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Arts

Channeling 'anger into art', artists in Beirut process blast

BEIRUT (Reuters) - On the day of the Beirut explosion two months ago, 54-year-old Nabil Debs was busy planning the opening of his boutique hotel which had been in the works for the past decade.

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Instead, the day after escaping death in the massive blast that killed nearly 200 people, Debs was clearing rubble from the collapsed facade, roof and balconies of the heritage building that was his family home for decades and now a business.

With the debris cleared, the halls of the building are now open to visitors to view more than 100 works of art by mostly Lebanese and Arab artists, reflecting on the explosion itself and also the turmoil and wars of past decade.

The initiative, “Beirut Year Zero”, features paintings, installations, and sculptures by some 60 artists and aims to raise money to support them and the Lebanese Red Cross, which was at the forefront of rescue and relief work after the blast.

Debs - who is one of the curators of the exhibition - said many artists’ studios were destroyed in the explosion which hit Gemmayzeh, a neighbourhood known for its galleries and nightlife, especially hard.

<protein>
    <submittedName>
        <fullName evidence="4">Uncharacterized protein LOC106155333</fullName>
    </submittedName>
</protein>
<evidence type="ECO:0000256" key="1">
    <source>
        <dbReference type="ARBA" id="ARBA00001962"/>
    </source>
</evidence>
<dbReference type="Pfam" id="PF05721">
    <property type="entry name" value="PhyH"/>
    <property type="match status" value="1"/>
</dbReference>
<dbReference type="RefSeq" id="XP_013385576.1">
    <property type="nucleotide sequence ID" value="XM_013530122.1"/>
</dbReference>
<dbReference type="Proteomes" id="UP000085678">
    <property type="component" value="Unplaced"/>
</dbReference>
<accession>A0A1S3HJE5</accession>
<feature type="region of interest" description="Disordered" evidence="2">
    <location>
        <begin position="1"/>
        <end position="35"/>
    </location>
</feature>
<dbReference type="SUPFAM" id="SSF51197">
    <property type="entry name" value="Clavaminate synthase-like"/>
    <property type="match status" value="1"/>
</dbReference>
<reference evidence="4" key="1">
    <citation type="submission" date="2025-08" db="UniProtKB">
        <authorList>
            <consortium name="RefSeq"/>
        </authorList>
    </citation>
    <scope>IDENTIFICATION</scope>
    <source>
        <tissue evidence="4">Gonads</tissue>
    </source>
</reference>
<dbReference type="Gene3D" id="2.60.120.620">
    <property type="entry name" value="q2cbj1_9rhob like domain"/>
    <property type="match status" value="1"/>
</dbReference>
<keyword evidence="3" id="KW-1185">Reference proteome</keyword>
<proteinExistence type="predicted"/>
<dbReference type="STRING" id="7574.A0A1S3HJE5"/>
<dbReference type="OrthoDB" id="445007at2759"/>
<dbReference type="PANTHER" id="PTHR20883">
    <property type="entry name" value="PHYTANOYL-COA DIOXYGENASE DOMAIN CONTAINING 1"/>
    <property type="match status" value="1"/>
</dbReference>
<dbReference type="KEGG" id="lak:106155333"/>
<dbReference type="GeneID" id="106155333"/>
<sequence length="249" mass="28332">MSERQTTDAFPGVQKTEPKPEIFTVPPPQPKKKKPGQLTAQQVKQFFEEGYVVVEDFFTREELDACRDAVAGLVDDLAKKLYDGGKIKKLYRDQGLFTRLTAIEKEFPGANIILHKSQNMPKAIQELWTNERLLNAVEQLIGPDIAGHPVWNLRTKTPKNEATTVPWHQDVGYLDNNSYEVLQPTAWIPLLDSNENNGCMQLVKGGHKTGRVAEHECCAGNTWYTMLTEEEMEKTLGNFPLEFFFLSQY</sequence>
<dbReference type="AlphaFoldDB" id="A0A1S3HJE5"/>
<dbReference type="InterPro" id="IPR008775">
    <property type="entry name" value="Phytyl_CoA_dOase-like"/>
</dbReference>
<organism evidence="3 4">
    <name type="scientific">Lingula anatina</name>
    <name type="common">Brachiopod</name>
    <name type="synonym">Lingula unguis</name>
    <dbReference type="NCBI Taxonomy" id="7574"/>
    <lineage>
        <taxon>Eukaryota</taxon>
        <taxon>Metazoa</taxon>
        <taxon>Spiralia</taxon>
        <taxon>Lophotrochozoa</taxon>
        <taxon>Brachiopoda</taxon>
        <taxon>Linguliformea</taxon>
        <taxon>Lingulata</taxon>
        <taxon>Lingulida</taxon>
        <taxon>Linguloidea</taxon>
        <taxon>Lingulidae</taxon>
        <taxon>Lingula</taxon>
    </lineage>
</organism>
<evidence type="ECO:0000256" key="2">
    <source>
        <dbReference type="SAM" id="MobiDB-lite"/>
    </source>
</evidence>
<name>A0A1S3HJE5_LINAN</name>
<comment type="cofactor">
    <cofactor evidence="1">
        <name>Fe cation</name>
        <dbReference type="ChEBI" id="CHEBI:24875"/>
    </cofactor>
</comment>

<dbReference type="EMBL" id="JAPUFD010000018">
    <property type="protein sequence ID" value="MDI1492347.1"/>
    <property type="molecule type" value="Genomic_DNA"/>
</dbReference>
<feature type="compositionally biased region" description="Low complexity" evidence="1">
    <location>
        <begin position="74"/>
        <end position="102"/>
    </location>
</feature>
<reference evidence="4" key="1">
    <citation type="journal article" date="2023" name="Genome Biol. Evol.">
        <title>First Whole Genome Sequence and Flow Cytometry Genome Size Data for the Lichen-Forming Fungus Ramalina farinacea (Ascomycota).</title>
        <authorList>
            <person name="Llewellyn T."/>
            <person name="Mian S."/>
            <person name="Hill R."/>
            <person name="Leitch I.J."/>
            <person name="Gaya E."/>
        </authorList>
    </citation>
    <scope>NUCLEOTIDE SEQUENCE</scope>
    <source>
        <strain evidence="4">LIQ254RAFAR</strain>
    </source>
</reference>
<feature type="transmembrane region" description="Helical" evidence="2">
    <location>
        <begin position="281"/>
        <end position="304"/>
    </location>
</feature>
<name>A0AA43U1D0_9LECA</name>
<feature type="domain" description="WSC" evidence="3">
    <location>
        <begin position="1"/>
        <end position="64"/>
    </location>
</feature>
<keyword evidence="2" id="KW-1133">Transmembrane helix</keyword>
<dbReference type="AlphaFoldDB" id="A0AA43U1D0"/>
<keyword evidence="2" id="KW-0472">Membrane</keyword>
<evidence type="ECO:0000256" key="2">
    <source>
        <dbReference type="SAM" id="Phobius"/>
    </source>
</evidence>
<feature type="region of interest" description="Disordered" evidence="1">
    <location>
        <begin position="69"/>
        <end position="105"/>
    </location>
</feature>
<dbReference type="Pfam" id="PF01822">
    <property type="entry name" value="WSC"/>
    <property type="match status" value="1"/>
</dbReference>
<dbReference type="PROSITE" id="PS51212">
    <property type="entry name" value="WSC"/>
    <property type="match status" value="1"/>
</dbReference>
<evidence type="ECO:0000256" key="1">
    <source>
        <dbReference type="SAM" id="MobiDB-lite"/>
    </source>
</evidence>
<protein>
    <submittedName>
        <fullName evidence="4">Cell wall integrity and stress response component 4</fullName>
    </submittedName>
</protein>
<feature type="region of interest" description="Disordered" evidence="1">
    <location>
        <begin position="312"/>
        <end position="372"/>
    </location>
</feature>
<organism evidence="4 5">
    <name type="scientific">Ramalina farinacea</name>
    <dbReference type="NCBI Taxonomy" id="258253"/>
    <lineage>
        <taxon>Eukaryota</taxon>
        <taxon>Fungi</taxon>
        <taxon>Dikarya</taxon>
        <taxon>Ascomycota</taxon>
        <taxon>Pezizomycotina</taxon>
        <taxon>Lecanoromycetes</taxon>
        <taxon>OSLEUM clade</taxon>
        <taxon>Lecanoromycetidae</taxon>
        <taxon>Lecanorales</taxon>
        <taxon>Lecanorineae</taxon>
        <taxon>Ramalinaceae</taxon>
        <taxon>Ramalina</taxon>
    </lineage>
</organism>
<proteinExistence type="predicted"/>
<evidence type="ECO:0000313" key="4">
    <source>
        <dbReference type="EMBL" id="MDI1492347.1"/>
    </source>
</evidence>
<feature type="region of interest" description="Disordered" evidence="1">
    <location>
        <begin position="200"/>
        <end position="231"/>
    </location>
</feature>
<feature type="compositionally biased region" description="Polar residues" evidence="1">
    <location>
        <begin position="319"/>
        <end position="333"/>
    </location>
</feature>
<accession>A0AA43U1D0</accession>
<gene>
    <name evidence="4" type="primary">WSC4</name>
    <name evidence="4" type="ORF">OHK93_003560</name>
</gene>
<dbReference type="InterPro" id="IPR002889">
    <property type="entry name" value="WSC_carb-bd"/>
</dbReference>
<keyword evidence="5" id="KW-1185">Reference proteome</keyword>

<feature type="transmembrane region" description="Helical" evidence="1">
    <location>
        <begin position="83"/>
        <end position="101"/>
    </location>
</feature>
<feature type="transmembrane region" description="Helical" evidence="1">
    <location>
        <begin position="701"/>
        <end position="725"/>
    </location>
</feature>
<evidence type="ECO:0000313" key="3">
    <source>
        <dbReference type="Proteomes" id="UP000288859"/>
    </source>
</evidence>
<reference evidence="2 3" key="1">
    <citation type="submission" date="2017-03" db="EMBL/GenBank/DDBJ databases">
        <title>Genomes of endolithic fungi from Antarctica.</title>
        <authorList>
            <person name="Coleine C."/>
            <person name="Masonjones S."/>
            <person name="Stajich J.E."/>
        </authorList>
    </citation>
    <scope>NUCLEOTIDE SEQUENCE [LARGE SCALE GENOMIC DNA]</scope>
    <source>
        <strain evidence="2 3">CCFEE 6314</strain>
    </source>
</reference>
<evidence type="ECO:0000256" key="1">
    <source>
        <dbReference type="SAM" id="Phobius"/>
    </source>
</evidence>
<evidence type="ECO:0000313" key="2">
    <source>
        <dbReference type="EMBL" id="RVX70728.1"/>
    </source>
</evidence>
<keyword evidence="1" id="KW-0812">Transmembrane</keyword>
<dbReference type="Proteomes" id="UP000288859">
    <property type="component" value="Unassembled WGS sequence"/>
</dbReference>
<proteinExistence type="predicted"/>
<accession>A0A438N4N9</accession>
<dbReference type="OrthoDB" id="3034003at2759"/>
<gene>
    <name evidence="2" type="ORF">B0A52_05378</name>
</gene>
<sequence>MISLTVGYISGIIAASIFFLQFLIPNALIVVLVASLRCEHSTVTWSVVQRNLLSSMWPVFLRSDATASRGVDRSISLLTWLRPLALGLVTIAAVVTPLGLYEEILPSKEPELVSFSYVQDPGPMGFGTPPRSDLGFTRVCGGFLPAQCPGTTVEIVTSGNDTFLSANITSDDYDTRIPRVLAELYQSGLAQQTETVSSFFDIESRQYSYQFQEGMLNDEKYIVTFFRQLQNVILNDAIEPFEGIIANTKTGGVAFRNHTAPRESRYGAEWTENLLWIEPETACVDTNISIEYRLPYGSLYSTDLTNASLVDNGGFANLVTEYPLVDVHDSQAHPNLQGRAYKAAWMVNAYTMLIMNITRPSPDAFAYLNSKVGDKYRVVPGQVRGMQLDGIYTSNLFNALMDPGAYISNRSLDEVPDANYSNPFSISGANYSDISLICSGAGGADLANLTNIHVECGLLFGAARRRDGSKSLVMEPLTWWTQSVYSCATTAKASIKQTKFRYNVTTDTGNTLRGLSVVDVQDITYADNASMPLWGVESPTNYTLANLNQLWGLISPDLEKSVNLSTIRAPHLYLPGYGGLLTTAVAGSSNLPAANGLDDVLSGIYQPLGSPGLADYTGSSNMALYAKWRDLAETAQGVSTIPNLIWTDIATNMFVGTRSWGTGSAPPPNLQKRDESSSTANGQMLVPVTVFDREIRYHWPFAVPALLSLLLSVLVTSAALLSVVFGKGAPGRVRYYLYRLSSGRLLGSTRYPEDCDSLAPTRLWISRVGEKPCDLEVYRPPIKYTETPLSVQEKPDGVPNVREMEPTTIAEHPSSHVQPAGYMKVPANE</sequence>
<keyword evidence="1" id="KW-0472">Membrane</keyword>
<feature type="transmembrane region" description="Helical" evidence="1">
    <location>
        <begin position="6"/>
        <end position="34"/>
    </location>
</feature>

It “was an assault on our ways and beliefs”, he said. “The political system, the economic crisis, everything is coming against us, so we transformed that anger into...an art front.”

Lebanon is facing its worst crisis since its 1975-1990 civil war. Its banking system has been paralysed since last year, the currency has crashed by 80% and banks have severely restricted withdrawals. The explosion that ruined a swathe of Beirut has compounded the financial meltdown.

British artist Tom Young, who has been working and living in Lebanon for more than a decade, and one of the participants in the exhibition, said artists needed “to do something with this pain and this anger”.

The main inspiration for his work was the Beirut port silo, a towering structure which bore the full force of the Aug. 4 explosion - but by doing so, shielded some western districts of the city from the worst impact.

Young said the “hero” silo protected half the city, acting “as a giant sandbag and probably saving hundreds if not thousands of lives”.

The exhibition will run until Oct. 14, after which around 30 works will go to London for auction at Christie’s. (This story corrects to take out reference to paying visitors in paragraph 3)

Reporting by Ayat Basma; Editing by Dominic Evans and Emelia Sithole-Matarise

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